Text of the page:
This is likely to be the same with the Moderna vaccine too, although the announcement is too recent to provide further updates on this at the time of writing.

Are the vaccines safe for people with blood cancers?

The advice from the Joint Committee for Vaccine and Immunisation (JCVI), the group which advises the government on vaccines, is that everyone who is offered either the Pfizer-BioNTech vaccine or the Oxford-AstraZeneca vaccine should have it. Our clinical advisers have also confirmed that this is the case. Additionally, neither vaccine is a live vaccine, so does not pose a risk to immunocompromised people as some live vaccines can (see our vaccines web page for further information on the different types of vaccines). We will provide further information should this be different with other vaccines in development.

The Moderna vaccine has been approved only recently by the regulators, but we expect the advice to be the same as the way this vaccine works is very similar to the way the Pfizer one works. We will update the blog as further information becomes available.

If you have any concerns about receiving the vaccine, we advise that you speak to your haematologist about it once you have received your invitation.

Will the vaccines work for me?

We know from other studies that people with leukaemia or similar blood cancers do not always respond as well to some vaccines as those with fully functioning immune systems. We do not yet know if this is the case for any COVID-19 vaccines approved or those still in development (see “has the vaccine been tested in people with blood cancers” above). Additionally, you may be more or less immunocompromised than another person, depending on your type of blood cancer, any treatments you are having or due to your age and/or other illnesses you have. However, a weak immune system does not mean that you will not respond at all; a small amount of protection is better than none at all.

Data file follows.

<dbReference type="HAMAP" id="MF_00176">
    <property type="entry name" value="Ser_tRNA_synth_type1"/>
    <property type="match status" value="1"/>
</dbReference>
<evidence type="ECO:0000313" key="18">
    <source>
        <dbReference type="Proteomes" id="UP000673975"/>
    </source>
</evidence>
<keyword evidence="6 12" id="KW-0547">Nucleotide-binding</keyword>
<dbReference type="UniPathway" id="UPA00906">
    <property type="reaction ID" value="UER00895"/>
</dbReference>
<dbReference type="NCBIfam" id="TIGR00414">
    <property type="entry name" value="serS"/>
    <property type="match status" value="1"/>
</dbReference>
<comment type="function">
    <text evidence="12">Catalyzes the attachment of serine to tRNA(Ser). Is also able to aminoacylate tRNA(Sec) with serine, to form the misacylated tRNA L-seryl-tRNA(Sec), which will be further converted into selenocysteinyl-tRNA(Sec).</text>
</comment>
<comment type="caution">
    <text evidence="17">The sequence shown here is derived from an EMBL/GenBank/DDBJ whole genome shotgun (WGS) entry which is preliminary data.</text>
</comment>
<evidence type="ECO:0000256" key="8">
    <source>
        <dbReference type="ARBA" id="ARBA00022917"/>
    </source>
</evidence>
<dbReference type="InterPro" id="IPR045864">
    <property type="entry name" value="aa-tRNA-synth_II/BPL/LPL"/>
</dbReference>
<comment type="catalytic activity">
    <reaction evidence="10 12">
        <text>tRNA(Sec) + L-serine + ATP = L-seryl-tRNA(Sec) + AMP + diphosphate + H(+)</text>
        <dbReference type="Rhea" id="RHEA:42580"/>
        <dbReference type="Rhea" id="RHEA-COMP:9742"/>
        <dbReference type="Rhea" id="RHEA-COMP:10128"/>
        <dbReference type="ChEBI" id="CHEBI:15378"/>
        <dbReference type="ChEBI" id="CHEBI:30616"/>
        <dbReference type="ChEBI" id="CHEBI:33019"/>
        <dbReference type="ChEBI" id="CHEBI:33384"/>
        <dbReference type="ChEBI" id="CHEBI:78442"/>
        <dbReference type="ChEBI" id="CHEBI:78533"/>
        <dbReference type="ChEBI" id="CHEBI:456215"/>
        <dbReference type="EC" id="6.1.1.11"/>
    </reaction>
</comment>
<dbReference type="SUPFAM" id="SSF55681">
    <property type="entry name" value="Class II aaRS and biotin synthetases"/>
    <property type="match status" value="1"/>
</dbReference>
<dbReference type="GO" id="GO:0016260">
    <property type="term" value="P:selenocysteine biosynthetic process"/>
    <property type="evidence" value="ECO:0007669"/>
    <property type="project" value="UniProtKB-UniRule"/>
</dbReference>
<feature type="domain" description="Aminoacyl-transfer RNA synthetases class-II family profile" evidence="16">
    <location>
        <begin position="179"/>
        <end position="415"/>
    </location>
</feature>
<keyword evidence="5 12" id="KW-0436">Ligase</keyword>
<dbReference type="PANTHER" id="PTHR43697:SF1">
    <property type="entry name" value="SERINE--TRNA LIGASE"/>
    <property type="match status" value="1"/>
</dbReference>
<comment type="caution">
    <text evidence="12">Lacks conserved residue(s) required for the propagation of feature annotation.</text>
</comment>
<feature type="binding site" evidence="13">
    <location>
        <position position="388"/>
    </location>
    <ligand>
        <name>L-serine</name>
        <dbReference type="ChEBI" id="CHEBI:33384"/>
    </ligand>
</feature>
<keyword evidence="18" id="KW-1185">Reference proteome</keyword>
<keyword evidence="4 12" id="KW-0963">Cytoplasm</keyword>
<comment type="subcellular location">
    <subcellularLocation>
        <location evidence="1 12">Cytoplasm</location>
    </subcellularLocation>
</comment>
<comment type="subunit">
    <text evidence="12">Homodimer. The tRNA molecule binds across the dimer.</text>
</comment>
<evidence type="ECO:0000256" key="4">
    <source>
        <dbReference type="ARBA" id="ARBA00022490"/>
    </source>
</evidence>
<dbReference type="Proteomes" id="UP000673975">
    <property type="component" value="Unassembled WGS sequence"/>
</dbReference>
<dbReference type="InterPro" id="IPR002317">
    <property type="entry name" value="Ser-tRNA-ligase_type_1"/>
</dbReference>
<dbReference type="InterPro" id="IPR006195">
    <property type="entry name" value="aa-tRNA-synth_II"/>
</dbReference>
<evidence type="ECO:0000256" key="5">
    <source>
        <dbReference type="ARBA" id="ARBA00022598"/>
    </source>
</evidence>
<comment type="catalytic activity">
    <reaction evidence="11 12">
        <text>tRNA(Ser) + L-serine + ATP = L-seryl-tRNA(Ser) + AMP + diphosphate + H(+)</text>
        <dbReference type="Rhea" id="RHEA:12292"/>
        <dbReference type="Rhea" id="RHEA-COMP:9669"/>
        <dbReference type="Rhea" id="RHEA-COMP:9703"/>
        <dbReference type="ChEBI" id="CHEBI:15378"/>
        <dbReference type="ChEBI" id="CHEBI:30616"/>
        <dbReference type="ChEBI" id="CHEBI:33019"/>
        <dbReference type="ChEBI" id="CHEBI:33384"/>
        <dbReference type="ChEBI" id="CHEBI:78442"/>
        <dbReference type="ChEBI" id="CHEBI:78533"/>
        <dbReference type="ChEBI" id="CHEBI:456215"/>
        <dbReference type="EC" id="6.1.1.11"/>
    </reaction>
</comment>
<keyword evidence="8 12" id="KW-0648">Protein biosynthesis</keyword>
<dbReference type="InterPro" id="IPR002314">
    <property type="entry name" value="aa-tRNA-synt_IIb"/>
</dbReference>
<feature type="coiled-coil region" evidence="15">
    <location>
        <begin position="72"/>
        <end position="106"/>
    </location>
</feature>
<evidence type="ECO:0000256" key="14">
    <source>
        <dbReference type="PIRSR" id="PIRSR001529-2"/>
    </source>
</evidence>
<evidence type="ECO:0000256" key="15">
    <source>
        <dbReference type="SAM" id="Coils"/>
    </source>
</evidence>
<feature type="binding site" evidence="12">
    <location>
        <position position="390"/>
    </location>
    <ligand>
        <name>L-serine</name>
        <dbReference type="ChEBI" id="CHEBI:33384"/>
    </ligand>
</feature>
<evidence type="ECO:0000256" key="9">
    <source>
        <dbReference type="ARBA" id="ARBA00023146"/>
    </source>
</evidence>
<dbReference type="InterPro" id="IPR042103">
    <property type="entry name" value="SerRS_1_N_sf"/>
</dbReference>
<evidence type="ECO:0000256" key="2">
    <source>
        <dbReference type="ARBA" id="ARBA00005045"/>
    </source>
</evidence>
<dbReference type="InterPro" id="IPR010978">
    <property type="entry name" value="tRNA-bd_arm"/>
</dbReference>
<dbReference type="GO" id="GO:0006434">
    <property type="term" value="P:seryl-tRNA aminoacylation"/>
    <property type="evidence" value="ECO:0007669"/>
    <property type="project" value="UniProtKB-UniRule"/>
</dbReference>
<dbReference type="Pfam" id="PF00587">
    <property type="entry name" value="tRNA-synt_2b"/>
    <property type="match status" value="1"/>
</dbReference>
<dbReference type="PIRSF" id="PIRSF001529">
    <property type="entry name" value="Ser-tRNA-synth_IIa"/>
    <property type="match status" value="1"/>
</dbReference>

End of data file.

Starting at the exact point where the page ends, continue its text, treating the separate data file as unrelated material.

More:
It is important that you get all the doses of the vaccine that you are scheduled to receive, as this gives maximum protection. Both the Pfizer and Oxford vaccines involve a two-dose strategy (we will update for the Moderna vaccine when this becomes available.

Will I have side effects?

The side effects of these vaccines are minor and are not expected to be any worse for those with blood cancers. You can read about these here: https://www.nhs.uk/conditions/coronavirus-covid-19/coronavirus-vaccination/coronavirus-vaccine/. If you do experience side effects, we encourage you to report these to the MHRA via the Yellow Card Scheme; there is a specific version for the vaccine here: https://vaccinemonitor-yellowcard.mhra.gov.uk/. They are particularly keen to hear from certain groups, such as those with blood cancers, to monitor the response of these people.

I have received one dose of a vaccine, but the second dose has been delayed. Why is this?

On the 30th of December, the government announced that the Pfizer-BioNTech vaccine would now be delivered with the second dose up to 12 weeks after the first dose, rather than within 3 weeks as previously advertised. This decision was made to allow as many people as possible to receive the first dose, which offers some protection, whilst more vaccines are manufactured.

Will I receive two doses of the same vaccine?

Each approved vaccine has only currently been trialled with two doses of the same vaccine. However, trials are ongoing to see if the vaccines will be effective if you mix one dose of one vaccine with a dose of a different vaccine afterwards.

Public Health England has stated that “every effort should be made to determine which vaccine the individual received and to complete with the same vaccine”. They have suggested that there may be circumstances in which it is not known which vaccine was used for the first dose, or if a person needs a vaccine immediately, where the second dose could be a different vaccine.

If you are concerned about which vaccine you are receiving, please discuss this with your GP or with the person administering the vaccine prior to receiving it.

I am currently having chemotherapy. Should I have the vaccine?